…By Henry George for TDPel Media.
The British Medical Association (BMA) has announced that it will begin taking the “first steps” towards a new ballot for industrial action, despite ongoing negotiations with the Government to resolve a pay dispute.
The BMA’s Junior Doctors Committee stated that the potential reballot would send the Government a “clear message” that they could not “run down the clock” until the union’s current mandate runs out.
The BMA’s current mandate runs until August, and they have not called further strikes since entering into negotiations with Health Secretary Steve Barclay last month.
Dr Emma Runswick, the BMA’s deputy chairwoman of council, said that the negotiations were “talks about talks” but expressed cautious optimism that they would lead to an agreement following months of deadlock.
She emphasised that the strike action was unnecessary and that they had told the government last summer that they were looking to open negotiations.
Separately, the Royal College of Nursing (RCN) announced that a fresh ballot for strike action would begin on May 23 and run for a month.
This comes after members rejected a pay offer that involved a one-off lump sum and a 5% pay rise for next year, despite the union recommending the deal.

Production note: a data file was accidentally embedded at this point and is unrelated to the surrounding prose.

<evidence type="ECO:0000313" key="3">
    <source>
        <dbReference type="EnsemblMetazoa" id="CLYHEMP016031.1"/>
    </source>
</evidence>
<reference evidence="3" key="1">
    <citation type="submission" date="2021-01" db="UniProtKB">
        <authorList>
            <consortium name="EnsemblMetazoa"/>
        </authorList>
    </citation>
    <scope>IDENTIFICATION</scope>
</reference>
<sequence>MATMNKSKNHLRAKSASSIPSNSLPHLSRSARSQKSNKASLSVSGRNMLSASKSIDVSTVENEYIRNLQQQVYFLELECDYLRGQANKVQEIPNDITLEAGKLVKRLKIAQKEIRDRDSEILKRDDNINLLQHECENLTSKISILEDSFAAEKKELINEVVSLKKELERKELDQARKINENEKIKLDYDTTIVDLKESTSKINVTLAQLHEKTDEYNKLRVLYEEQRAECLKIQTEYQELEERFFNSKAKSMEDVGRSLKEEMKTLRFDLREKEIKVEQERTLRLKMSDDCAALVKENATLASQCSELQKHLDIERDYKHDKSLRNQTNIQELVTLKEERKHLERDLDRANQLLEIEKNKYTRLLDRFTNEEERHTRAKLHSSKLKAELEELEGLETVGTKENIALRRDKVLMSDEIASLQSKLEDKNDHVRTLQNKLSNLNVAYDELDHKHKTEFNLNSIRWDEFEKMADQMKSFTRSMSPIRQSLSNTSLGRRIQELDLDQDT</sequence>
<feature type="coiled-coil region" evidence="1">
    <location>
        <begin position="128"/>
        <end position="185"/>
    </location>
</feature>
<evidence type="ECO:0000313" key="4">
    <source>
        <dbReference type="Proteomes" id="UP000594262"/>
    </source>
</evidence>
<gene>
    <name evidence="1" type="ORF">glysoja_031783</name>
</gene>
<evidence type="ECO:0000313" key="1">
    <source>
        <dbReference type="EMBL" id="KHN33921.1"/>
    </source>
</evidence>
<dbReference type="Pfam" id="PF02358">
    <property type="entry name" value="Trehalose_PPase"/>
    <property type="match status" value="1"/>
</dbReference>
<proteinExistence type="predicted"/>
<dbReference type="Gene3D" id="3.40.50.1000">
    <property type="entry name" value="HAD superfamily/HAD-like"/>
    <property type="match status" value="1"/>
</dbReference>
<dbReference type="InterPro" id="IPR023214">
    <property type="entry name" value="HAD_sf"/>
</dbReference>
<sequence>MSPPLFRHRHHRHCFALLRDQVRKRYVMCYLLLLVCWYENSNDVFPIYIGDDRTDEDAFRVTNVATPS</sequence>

The RCN’s new ballot will be aggregated, meaning it would have a mandate to strike in every NHS trust in England.
To achieve a country-wide mandate, half of all eligible members must vote, and the majority must say “yes” to strike action.
The RCN’s General Secretary and Chief Executive, Pat Cullen, called on nurses to “force the government back to the negotiating table and to make an improved pay offer.”
Analysis and Commentaries:
The British Medical Association and the Royal College of Nursing are two of the largest trade unions representing healthcare workers in the UK.
The ongoing disputes regarding pay and working conditions highlight the growing tensions between healthcare workers and the government.
The BMA and RCN’s decision to reballot for industrial action indicates that healthcare workers are willing to continue the fight for better pay and conditions, despite the ongoing negotiations
. The decision to reballot for industrial action comes at a time when the NHS is dealing with the aftermath of the most significant period of industrial action in the health service’s history, making it increasingly challenging for the government to balance the needs of healthcare workers with the needs of the NHS.